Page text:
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  3. Research methods
  4. Overview of Research Methods
  5. Interviews
  6. Reporting

Interviews

Key aspects when writing and reading the results

The process of reporting the results of interviews should serve three functions:

  • Communicate useful information to an identifiable audience for a specific purpose
  • Develop a logical description of the research
  • Provide a historic record of findings

 

The framework of the report should be composed of the key questions that were asked or the big themes that have emerged from the discussion. These serve as an outline for organizing the comments of the interviewees. The most clear and significant results should be described first. Areas of less agreement and importance come next. Trivial or irrelevant findings should be placed in an appendix.

 

When preparing the report, two styles of report could be considered:

The Narrative Report

Uses complete sentences and is augmented with quotes from the interviews.

 

The Bullet Report

Uses key words and phrases to highlight the critical points. This type of report can be prepared and consumed more quickly.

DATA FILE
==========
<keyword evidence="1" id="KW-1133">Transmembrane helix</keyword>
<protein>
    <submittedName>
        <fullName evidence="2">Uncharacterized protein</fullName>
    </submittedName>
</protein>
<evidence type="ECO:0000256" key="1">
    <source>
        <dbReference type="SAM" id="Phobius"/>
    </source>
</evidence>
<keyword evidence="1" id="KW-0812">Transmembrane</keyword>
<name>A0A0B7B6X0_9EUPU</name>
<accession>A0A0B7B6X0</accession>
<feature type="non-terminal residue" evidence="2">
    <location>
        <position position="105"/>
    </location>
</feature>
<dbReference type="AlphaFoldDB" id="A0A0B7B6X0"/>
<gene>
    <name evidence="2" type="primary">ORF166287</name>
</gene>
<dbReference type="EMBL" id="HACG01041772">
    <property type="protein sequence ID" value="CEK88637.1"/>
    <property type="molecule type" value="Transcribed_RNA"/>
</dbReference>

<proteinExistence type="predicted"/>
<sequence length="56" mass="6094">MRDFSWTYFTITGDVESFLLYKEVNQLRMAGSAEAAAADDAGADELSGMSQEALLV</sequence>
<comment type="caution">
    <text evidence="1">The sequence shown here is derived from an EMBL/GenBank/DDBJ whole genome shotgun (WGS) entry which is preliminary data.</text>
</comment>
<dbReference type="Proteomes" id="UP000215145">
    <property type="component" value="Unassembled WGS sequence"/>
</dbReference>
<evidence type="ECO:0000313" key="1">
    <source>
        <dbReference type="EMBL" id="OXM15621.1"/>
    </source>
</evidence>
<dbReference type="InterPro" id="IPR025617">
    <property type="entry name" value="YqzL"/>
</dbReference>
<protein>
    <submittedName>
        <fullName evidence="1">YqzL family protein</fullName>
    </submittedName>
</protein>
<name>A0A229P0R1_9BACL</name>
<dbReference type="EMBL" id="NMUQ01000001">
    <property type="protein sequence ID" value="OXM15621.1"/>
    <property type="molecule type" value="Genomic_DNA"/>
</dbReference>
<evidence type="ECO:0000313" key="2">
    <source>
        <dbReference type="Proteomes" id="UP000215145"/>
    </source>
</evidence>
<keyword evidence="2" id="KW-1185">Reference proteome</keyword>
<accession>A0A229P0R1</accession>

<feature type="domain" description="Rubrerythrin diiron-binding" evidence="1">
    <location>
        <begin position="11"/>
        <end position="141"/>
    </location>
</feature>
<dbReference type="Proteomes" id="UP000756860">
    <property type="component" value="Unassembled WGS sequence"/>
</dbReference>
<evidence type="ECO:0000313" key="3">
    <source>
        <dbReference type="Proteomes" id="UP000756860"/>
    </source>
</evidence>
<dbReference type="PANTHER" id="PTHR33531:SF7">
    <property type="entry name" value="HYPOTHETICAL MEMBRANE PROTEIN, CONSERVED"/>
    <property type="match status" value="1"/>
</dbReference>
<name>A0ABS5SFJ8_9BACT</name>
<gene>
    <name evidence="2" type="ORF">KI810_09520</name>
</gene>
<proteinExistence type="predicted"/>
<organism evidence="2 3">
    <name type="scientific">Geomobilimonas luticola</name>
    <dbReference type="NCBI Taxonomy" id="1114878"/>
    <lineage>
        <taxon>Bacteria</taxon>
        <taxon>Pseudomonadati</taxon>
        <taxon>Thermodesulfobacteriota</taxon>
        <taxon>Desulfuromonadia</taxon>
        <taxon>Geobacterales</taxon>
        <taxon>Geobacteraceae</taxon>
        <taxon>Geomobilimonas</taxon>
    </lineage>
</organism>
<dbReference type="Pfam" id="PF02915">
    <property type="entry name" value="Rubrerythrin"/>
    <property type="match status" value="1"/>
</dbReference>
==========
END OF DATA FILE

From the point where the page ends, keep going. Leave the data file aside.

What should be in the report?

  • A summary of the research, describing why the interviews were conducted and listing the major conclusion and recommendations.
  • A description of the research procedure, including the interview guide and schedule with key questions, participants’ recruitment and socio-demographic characteristics and materials used during the interviews.
  • A description of the results, identifying the key themes and ideas raised during the interviews and providing examples of participants’ quotes regarding each theme. Importance or consistency of the findings should determine the order in which information is presented. A possible interpretation of the data should always be provided. Statistical analysis comparing different interviewees should be clearly justified.
  • Possible limitations and alternative explanations.
  • The transcription of all the interviews (if requested).

 

 

What should NOT be in the report?

  • Complex quantitative data and analysis, without clear justification.
  • Generalization of the results to the larger population, particularly if sample representativeness was not ensured.
  • Assertions of cause-effect.
  • Interviewees identification.

 

 

Methods selection decision aid

Take this short quiz to learn what are the best 3 methods to understand your audience and answer your research question(s).